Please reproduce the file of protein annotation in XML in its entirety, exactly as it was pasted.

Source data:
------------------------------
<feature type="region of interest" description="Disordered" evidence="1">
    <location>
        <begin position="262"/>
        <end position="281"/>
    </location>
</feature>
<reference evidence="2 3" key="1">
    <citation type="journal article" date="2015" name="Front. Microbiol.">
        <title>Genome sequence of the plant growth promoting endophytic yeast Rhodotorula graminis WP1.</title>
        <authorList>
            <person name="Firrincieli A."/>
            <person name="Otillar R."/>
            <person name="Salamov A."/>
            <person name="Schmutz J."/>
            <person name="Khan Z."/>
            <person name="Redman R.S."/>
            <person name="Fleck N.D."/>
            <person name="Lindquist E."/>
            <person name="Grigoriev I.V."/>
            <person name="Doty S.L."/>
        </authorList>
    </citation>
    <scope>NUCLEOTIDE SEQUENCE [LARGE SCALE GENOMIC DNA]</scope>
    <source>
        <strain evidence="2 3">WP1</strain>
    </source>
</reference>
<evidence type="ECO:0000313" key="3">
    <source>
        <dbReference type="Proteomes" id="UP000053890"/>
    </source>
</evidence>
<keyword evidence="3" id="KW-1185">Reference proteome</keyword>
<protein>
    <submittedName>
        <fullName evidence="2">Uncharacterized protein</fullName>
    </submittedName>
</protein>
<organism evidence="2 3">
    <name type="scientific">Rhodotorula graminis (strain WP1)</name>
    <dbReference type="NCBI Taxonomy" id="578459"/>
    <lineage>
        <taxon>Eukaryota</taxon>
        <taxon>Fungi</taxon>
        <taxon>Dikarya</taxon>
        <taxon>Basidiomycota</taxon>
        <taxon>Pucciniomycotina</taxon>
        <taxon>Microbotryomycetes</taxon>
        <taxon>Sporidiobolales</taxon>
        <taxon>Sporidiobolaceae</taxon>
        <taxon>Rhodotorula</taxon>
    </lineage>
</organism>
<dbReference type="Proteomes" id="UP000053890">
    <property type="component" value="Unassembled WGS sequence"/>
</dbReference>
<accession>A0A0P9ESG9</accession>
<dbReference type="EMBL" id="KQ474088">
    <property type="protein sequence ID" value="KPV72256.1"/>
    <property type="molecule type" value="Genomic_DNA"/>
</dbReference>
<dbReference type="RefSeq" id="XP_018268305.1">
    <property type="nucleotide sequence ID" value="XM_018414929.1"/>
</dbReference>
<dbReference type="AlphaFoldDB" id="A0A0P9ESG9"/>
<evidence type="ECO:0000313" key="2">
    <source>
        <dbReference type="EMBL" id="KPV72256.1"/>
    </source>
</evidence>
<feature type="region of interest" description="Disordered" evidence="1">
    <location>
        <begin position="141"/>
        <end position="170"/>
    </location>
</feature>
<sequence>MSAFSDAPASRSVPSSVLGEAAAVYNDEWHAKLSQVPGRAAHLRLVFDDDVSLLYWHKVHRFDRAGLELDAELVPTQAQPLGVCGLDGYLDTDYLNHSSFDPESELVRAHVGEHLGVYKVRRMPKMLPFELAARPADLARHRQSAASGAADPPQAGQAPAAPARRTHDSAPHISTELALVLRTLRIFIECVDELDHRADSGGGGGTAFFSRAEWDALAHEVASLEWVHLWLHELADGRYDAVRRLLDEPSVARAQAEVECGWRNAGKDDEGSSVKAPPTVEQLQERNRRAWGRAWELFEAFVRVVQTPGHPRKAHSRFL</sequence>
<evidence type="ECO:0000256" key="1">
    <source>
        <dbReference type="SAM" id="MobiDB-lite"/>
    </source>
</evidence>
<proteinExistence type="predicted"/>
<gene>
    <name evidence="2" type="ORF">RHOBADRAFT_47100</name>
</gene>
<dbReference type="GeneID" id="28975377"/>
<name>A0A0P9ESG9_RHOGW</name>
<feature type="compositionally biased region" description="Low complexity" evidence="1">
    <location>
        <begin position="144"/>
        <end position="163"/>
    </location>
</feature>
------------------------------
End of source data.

<feature type="region of interest" description="Disordered" evidence="1">
    <location>
        <begin position="262"/>
        <end position="281"/>
    </location>
</feature>
<reference evidence="2 3" key="1">
    <citation type="journal article" date="2015" name="Front. Microbiol.">
        <title>Genome sequence of the plant growth promoting endophytic yeast Rhodotorula graminis WP1.</title>
        <authorList>
            <person name="Firrincieli A."/>
            <person name="Otillar R."/>
            <person name="Salamov A."/>
            <person name="Schmutz J."/>
            <person name="Khan Z."/>
            <person name="Redman R.S."/>
            <person name="Fleck N.D."/>
            <person name="Lindquist E."/>
            <person name="Grigoriev I.V."/>
            <person name="Doty S.L."/>
        </authorList>
    </citation>
    <scope>NUCLEOTIDE SEQUENCE [LARGE SCALE GENOMIC DNA]</scope>
    <source>
        <strain evidence="2 3">WP1</strain>
    </source>
</reference>
<evidence type="ECO:0000313" key="3">
    <source>
        <dbReference type="Proteomes" id="UP000053890"/>
    </source>
</evidence>
<keyword evidence="3" id="KW-1185">Reference proteome</keyword>
<protein>
    <submittedName>
        <fullName evidence="2">Uncharacterized protein</fullName>
    </submittedName>
</protein>
<organism evidence="2 3">
    <name type="scientific">Rhodotorula graminis (strain WP1)</name>
    <dbReference type="NCBI Taxonomy" id="578459"/>
    <lineage>
        <taxon>Eukaryota</taxon>
        <taxon>Fungi</taxon>
        <taxon>Dikarya</taxon>
        <taxon>Basidiomycota</taxon>
        <taxon>Pucciniomycotina</taxon>
        <taxon>Microbotryomycetes</taxon>
        <taxon>Sporidiobolales</taxon>
        <taxon>Sporidiobolaceae</taxon>
        <taxon>Rhodotorula</taxon>
    </lineage>
</organism>
<dbReference type="Proteomes" id="UP000053890">
    <property type="component" value="Unassembled WGS sequence"/>
</dbReference>
<accession>A0A0P9ESG9</accession>
<dbReference type="EMBL" id="KQ474088">
    <property type="protein sequence ID" value="KPV72256.1"/>
    <property type="molecule type" value="Genomic_DNA"/>
</dbReference>
<dbReference type="RefSeq" id="XP_018268305.1">
    <property type="nucleotide sequence ID" value="XM_018414929.1"/>
</dbReference>
<dbReference type="AlphaFoldDB" id="A0A0P9ESG9"/>
<evidence type="ECO:0000313" key="2">
    <source>
        <dbReference type="EMBL" id="KPV72256.1"/>
    </source>
</evidence>
<feature type="region of interest" description="Disordered" evidence="1">
    <location>
        <begin position="141"/>
        <end position="170"/>
    </location>
</feature>
<sequence>MSAFSDAPASRSVPSSVLGEAAAVYNDEWHAKLSQVPGRAAHLRLVFDDDVSLLYWHKVHRFDRAGLELDAELVPTQAQPLGVCGLDGYLDTDYLNHSSFDPESELVRAHVGEHLGVYKVRRMPKMLPFELAARPADLARHRQSAASGAADPPQAGQAPAAPARRTHDSAPHISTELALVLRTLRIFIECVDELDHRADSGGGGGTAFFSRAEWDALAHEVASLEWVHLWLHELADGRYDAVRRLLDEPSVARAQAEVECGWRNAGKDDEGSSVKAPPTVEQLQERNRRAWGRAWELFEAFVRVVQTPGHPRKAHSRFL</sequence>
<evidence type="ECO:0000256" key="1">
    <source>
        <dbReference type="SAM" id="MobiDB-lite"/>
    </source>
</evidence>
<proteinExistence type="predicted"/>
<gene>
    <name evidence="2" type="ORF">RHOBADRAFT_47100</name>
</gene>
<dbReference type="GeneID" id="28975377"/>
<name>A0A0P9ESG9_RHOGW</name>
<feature type="compositionally biased region" description="Low complexity" evidence="1">
    <location>
        <begin position="144"/>
        <end position="163"/>
    </location>
</feature>